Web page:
Funny Pages frequently approaches incisive commentary about youth’s quest for validation, but it ultimately ends too meekly and with too little introspection.
Life comes at Robert, the scraggly protagonist of Owen Kline’s sort of humorous, sort of unremarkable Funny Pages, rather quickly. After the sudden death of his artistic mentor (which he may or may not have inadvertently caused after storming out of an “intimate” drawing session), he decides to drop out of college, moves out of his parents’ lofty living quarters in Princeton, and abandons his dreams of going to art school — all in the misguided hope that these rougher living conditions will produce a more honest portfolio, and also provide Robert the necessary authenticity needed to be a true starving artist (and not one of those losers who sold out to make superhero comics). His irrational commitment to a life of misery produces few tangible results — his technical abilities don’t improve much, nor does his line work — but instead only many small headaches. There’s his new crib located all the way out in Trenton, which is really just a small, sweltering basement that he shares with two other grown men; the monthly rent for this “shit hole,” as Robert later describes it, is $300, and the measly temp job he later procures through sheer luck (typing assistant for the public defender) barely covers even half of that.
Yet even through all of this, we’re never asked to sympathize with Robert or his inherently bullshit struggles; Kline seems all too aware of how nauseating the film would be if we were asked to care about any of this, so he wisely cranks Robert’s abrasiveness up to 11 and allows a certain queasy mixture of cringe and schadenfreude to take hold. There’s a truly embarrassing level of preciousness that every twenty-something believes about themselves, where they’ll act rebellious one minute then cry that nobody is helping them out the next; the fact that Robert always knows that he has a safety net to catch him whenever he’s done playing pretend grown-up makes his behavior all the more pathetic, reaching a point of hysterical fanaticism when he meets the nasally-voiced Wallace (Matthew Maher), a deeply touched illustrator (a “color separator,” as he likes to clarify) who Robert sees as the platonic ideal for the type of self-hating narcissism he likes to casually display to any and all who genuinely care about his well-being.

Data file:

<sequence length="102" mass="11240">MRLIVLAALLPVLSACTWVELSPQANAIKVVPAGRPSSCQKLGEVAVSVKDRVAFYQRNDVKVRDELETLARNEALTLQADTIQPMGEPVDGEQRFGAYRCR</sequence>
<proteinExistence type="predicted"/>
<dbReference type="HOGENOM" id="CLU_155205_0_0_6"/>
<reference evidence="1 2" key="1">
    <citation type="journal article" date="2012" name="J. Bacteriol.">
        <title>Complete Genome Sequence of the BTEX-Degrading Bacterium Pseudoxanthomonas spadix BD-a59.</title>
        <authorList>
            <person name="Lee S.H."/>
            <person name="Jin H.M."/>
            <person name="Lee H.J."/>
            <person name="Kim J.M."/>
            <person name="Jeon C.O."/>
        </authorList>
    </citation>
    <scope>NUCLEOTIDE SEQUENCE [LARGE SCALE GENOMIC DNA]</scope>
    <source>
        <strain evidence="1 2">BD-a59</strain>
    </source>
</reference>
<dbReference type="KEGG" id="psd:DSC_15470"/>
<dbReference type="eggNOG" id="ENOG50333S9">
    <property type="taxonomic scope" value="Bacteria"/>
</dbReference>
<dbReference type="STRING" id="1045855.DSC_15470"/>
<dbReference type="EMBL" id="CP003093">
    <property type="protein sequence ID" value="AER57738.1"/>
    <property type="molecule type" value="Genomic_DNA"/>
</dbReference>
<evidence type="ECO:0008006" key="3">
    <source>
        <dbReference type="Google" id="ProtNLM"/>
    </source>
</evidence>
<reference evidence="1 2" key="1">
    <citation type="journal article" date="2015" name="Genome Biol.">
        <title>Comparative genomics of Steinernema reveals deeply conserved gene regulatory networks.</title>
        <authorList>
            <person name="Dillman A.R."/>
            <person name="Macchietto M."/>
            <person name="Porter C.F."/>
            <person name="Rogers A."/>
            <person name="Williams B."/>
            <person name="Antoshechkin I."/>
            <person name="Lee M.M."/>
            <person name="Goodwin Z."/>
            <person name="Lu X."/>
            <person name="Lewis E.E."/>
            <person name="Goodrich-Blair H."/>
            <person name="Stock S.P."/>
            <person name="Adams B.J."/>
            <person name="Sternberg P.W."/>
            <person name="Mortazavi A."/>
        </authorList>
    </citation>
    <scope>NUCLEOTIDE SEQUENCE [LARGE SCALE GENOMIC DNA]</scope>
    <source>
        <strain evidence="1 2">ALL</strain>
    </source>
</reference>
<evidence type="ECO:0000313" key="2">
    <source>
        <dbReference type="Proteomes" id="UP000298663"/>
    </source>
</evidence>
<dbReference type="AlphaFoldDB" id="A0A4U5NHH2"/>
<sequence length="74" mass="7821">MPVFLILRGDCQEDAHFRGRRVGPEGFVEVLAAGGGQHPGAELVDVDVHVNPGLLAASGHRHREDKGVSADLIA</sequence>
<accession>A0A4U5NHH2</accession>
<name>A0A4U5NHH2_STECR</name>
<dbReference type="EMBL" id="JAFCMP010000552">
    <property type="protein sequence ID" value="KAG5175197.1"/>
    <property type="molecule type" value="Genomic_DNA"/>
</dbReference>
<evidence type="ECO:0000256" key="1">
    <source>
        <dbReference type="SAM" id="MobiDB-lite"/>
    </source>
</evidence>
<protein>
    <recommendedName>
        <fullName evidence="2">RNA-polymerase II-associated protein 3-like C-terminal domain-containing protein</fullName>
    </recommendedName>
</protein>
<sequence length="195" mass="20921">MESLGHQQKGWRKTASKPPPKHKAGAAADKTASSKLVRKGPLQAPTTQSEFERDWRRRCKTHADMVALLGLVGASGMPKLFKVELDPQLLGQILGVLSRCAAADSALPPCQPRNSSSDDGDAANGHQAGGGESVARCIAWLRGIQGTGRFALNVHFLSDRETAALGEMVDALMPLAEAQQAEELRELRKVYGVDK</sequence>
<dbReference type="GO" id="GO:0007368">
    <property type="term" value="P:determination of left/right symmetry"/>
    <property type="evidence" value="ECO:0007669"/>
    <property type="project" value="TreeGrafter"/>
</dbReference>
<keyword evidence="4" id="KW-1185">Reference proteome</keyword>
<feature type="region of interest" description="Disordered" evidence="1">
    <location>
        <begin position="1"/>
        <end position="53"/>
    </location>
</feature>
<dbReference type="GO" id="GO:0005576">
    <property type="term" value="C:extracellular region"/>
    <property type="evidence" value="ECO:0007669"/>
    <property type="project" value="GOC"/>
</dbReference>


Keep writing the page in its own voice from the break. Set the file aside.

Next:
It’s in this troubling dynamic where Kline comes closest to capturing something truly discerning about youth and their never-ending quest for personal and professional validation, where Robert continues to pester Wallace into critiquing his work, even after the comics veteran has clearly displayed some outright assaultive tendencies toward others. Wallace ultimately obliges, which results in a lot of verbal aggression lobbed in Robert’s direction for creative choices that seem sophomoric or unmarketable to him. It’s a vicious cycle, one that seems almost eternal as young, unestablished talent continue to seek advice from elder statesmen who’ve long since stopped caring about the craft as a whole. But it’s also one that Kline couches in little actual introspection: right when things begin to get interesting — when tensions begin to fly, alliances start to crumble — the film meekly ends, choosing to go out on a note as unremarkable as our lead hero’s journey. It all comes so quick; then, suddenly, it stops.